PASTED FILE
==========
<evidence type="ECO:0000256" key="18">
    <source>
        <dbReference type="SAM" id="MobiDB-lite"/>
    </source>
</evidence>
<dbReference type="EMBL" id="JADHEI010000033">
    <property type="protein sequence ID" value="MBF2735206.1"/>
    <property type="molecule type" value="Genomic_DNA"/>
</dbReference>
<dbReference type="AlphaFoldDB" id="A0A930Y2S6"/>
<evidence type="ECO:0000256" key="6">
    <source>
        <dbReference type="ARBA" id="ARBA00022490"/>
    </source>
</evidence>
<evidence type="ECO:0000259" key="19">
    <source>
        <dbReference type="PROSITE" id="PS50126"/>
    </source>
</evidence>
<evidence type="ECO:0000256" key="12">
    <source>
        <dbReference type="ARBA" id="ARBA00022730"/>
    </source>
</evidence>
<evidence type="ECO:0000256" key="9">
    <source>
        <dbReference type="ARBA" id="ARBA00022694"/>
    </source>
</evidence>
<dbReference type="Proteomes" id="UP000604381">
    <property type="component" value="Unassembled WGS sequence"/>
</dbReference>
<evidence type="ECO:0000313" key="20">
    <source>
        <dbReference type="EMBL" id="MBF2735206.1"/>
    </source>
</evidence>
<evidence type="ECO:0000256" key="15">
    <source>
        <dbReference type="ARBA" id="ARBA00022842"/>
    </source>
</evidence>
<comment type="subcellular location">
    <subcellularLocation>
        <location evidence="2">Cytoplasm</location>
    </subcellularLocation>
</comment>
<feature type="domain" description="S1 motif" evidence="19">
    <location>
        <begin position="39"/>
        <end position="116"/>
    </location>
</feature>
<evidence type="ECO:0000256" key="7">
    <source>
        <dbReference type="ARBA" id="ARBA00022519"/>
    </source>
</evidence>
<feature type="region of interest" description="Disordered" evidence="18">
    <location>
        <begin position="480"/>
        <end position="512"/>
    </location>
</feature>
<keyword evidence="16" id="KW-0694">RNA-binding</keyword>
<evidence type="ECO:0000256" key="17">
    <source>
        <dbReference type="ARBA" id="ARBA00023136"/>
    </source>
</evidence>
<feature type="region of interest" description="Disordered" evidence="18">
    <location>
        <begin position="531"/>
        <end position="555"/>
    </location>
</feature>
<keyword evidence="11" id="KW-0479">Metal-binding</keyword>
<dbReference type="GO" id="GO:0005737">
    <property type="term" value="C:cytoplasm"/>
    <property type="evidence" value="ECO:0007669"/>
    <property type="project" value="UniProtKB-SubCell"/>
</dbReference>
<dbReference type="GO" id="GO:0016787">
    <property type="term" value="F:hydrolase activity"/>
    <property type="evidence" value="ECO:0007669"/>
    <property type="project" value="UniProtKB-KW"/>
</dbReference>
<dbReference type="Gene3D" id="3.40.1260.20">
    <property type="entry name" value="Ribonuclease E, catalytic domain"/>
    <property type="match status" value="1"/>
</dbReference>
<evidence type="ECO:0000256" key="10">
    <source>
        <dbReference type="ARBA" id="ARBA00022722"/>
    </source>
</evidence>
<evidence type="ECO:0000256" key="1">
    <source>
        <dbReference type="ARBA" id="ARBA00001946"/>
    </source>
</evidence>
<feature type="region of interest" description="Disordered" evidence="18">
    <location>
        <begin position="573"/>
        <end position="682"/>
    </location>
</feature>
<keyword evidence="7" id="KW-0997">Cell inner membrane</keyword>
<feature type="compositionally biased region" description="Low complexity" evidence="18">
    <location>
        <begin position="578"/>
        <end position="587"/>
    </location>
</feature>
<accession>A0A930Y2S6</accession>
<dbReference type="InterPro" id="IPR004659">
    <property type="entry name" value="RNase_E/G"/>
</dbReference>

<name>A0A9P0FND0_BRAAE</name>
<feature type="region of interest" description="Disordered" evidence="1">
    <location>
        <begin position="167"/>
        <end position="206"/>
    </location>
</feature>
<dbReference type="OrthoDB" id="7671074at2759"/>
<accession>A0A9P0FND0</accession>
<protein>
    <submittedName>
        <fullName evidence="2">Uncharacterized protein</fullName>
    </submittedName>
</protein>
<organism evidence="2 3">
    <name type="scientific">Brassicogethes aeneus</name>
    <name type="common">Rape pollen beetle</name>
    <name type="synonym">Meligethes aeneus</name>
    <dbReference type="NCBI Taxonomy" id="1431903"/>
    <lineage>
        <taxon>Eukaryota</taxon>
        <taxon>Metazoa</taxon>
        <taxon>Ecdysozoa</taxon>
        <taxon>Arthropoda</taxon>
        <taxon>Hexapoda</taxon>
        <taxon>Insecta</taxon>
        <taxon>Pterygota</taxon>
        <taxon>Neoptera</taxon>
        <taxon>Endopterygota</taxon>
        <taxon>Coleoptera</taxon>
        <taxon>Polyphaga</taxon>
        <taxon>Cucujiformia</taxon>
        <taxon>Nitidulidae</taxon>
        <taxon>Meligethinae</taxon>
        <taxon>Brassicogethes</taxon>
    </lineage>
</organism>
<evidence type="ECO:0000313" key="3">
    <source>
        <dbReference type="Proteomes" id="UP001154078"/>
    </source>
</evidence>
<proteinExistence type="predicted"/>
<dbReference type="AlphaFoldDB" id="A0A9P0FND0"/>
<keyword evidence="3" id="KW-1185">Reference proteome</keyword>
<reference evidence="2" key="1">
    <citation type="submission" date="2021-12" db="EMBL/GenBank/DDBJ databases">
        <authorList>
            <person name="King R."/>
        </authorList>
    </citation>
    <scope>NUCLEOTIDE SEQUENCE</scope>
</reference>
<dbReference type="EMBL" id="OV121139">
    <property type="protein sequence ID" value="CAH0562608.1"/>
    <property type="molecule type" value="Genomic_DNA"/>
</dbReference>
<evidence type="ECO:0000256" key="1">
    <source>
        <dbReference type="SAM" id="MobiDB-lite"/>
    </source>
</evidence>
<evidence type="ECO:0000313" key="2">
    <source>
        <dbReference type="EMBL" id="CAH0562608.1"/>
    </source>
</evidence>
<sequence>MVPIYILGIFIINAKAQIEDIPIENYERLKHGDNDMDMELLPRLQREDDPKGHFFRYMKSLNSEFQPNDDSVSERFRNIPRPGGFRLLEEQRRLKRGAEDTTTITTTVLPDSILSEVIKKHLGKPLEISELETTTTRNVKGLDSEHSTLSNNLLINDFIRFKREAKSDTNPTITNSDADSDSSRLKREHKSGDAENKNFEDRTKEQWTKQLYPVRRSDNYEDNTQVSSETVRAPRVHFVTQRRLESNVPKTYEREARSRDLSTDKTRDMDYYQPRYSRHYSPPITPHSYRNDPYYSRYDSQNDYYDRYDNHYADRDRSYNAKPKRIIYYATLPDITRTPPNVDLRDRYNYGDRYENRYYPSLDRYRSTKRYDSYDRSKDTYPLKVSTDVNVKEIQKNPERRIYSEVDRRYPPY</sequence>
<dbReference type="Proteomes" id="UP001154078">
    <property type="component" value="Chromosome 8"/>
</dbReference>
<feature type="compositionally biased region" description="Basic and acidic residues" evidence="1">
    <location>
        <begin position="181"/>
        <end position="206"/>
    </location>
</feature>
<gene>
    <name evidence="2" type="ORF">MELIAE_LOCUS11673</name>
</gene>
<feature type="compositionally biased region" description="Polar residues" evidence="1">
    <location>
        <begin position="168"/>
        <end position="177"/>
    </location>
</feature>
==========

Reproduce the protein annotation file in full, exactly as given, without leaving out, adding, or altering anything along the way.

<evidence type="ECO:0000256" key="18">
    <source>
        <dbReference type="SAM" id="MobiDB-lite"/>
    </source>
</evidence>
<dbReference type="EMBL" id="JADHEI010000033">
    <property type="protein sequence ID" value="MBF2735206.1"/>
    <property type="molecule type" value="Genomic_DNA"/>
</dbReference>
<dbReference type="AlphaFoldDB" id="A0A930Y2S6"/>
<evidence type="ECO:0000256" key="6">
    <source>
        <dbReference type="ARBA" id="ARBA00022490"/>
    </source>
</evidence>
<evidence type="ECO:0000259" key="19">
    <source>
        <dbReference type="PROSITE" id="PS50126"/>
    </source>
</evidence>
<evidence type="ECO:0000256" key="12">
    <source>
        <dbReference type="ARBA" id="ARBA00022730"/>
    </source>
</evidence>
<evidence type="ECO:0000256" key="9">
    <source>
        <dbReference type="ARBA" id="ARBA00022694"/>
    </source>
</evidence>
<dbReference type="Proteomes" id="UP000604381">
    <property type="component" value="Unassembled WGS sequence"/>
</dbReference>
<evidence type="ECO:0000313" key="20">
    <source>
        <dbReference type="EMBL" id="MBF2735206.1"/>
    </source>
</evidence>
<evidence type="ECO:0000256" key="15">
    <source>
        <dbReference type="ARBA" id="ARBA00022842"/>
    </source>
</evidence>
<comment type="subcellular location">
    <subcellularLocation>
        <location evidence="2">Cytoplasm</location>
    </subcellularLocation>
</comment>
<feature type="domain" description="S1 motif" evidence="19">
    <location>
        <begin position="39"/>
        <end position="116"/>
    </location>
</feature>
<evidence type="ECO:0000256" key="7">
    <source>
        <dbReference type="ARBA" id="ARBA00022519"/>
    </source>
</evidence>
<feature type="region of interest" description="Disordered" evidence="18">
    <location>
        <begin position="480"/>
        <end position="512"/>
    </location>
</feature>
<keyword evidence="16" id="KW-0694">RNA-binding</keyword>
<evidence type="ECO:0000256" key="17">
    <source>
        <dbReference type="ARBA" id="ARBA00023136"/>
    </source>
</evidence>
<feature type="region of interest" description="Disordered" evidence="18">
    <location>
        <begin position="531"/>
        <end position="555"/>
    </location>
</feature>
<keyword evidence="11" id="KW-0479">Metal-binding</keyword>
<dbReference type="GO" id="GO:0005737">
    <property type="term" value="C:cytoplasm"/>
    <property type="evidence" value="ECO:0007669"/>
    <property type="project" value="UniProtKB-SubCell"/>
</dbReference>
<dbReference type="GO" id="GO:0016787">
    <property type="term" value="F:hydrolase activity"/>
    <property type="evidence" value="ECO:0007669"/>
    <property type="project" value="UniProtKB-KW"/>
</dbReference>
<dbReference type="Gene3D" id="3.40.1260.20">
    <property type="entry name" value="Ribonuclease E, catalytic domain"/>
    <property type="match status" value="1"/>
</dbReference>
<evidence type="ECO:0000256" key="10">
    <source>
        <dbReference type="ARBA" id="ARBA00022722"/>
    </source>
</evidence>
<evidence type="ECO:0000256" key="1">
    <source>
        <dbReference type="ARBA" id="ARBA00001946"/>
    </source>
</evidence>
<feature type="region of interest" description="Disordered" evidence="18">
    <location>
        <begin position="573"/>
        <end position="682"/>
    </location>
</feature>
<keyword evidence="7" id="KW-0997">Cell inner membrane</keyword>
<feature type="compositionally biased region" description="Low complexity" evidence="18">
    <location>
        <begin position="578"/>
        <end position="587"/>
    </location>
</feature>
<accession>A0A930Y2S6</accession>
<dbReference type="InterPro" id="IPR004659">
    <property type="entry name" value="RNase_E/G"/>
</dbReference>

<name>A0A9P0FND0_BRAAE</name>
<feature type="region of interest" description="Disordered" evidence="1">
    <location>
        <begin position="167"/>
        <end position="206"/>
    </location>
</feature>
<dbReference type="OrthoDB" id="7671074at2759"/>
<accession>A0A9P0FND0</accession>
<protein>
    <submittedName>
        <fullName evidence="2">Uncharacterized protein</fullName>
    </submittedName>
</protein>
<organism evidence="2 3">
    <name type="scientific">Brassicogethes aeneus</name>
    <name type="common">Rape pollen beetle</name>
    <name type="synonym">Meligethes aeneus</name>
    <dbReference type="NCBI Taxonomy" id="1431903"/>
    <lineage>
        <taxon>Eukaryota</taxon>
        <taxon>Metazoa</taxon>
        <taxon>Ecdysozoa</taxon>
        <taxon>Arthropoda</taxon>
        <taxon>Hexapoda</taxon>
        <taxon>Insecta</taxon>
        <taxon>Pterygota</taxon>
        <taxon>Neoptera</taxon>
        <taxon>Endopterygota</taxon>
        <taxon>Coleoptera</taxon>
        <taxon>Polyphaga</taxon>
        <taxon>Cucujiformia</taxon>
        <taxon>Nitidulidae</taxon>
        <taxon>Meligethinae</taxon>
        <taxon>Brassicogethes</taxon>
    </lineage>
</organism>
<evidence type="ECO:0000313" key="3">
    <source>
        <dbReference type="Proteomes" id="UP001154078"/>
    </source>
</evidence>
<proteinExistence type="predicted"/>
<dbReference type="AlphaFoldDB" id="A0A9P0FND0"/>
<keyword evidence="3" id="KW-1185">Reference proteome</keyword>
<reference evidence="2" key="1">
    <citation type="submission" date="2021-12" db="EMBL/GenBank/DDBJ databases">
        <authorList>
            <person name="King R."/>
        </authorList>
    </citation>
    <scope>NUCLEOTIDE SEQUENCE</scope>
</reference>
<dbReference type="EMBL" id="OV121139">
    <property type="protein sequence ID" value="CAH0562608.1"/>
    <property type="molecule type" value="Genomic_DNA"/>
</dbReference>
<evidence type="ECO:0000256" key="1">
    <source>
        <dbReference type="SAM" id="MobiDB-lite"/>
    </source>
</evidence>
<evidence type="ECO:0000313" key="2">
    <source>
        <dbReference type="EMBL" id="CAH0562608.1"/>
    </source>
</evidence>
<sequence>MVPIYILGIFIINAKAQIEDIPIENYERLKHGDNDMDMELLPRLQREDDPKGHFFRYMKSLNSEFQPNDDSVSERFRNIPRPGGFRLLEEQRRLKRGAEDTTTITTTVLPDSILSEVIKKHLGKPLEISELETTTTRNVKGLDSEHSTLSNNLLINDFIRFKREAKSDTNPTITNSDADSDSSRLKREHKSGDAENKNFEDRTKEQWTKQLYPVRRSDNYEDNTQVSSETVRAPRVHFVTQRRLESNVPKTYEREARSRDLSTDKTRDMDYYQPRYSRHYSPPITPHSYRNDPYYSRYDSQNDYYDRYDNHYADRDRSYNAKPKRIIYYATLPDITRTPPNVDLRDRYNYGDRYENRYYPSLDRYRSTKRYDSYDRSKDTYPLKVSTDVNVKEIQKNPERRIYSEVDRRYPPY</sequence>
<dbReference type="Proteomes" id="UP001154078">
    <property type="component" value="Chromosome 8"/>
</dbReference>
<feature type="compositionally biased region" description="Basic and acidic residues" evidence="1">
    <location>
        <begin position="181"/>
        <end position="206"/>
    </location>
</feature>
<gene>
    <name evidence="2" type="ORF">MELIAE_LOCUS11673</name>
</gene>
<feature type="compositionally biased region" description="Polar residues" evidence="1">
    <location>
        <begin position="168"/>
        <end position="177"/>
    </location>
</feature>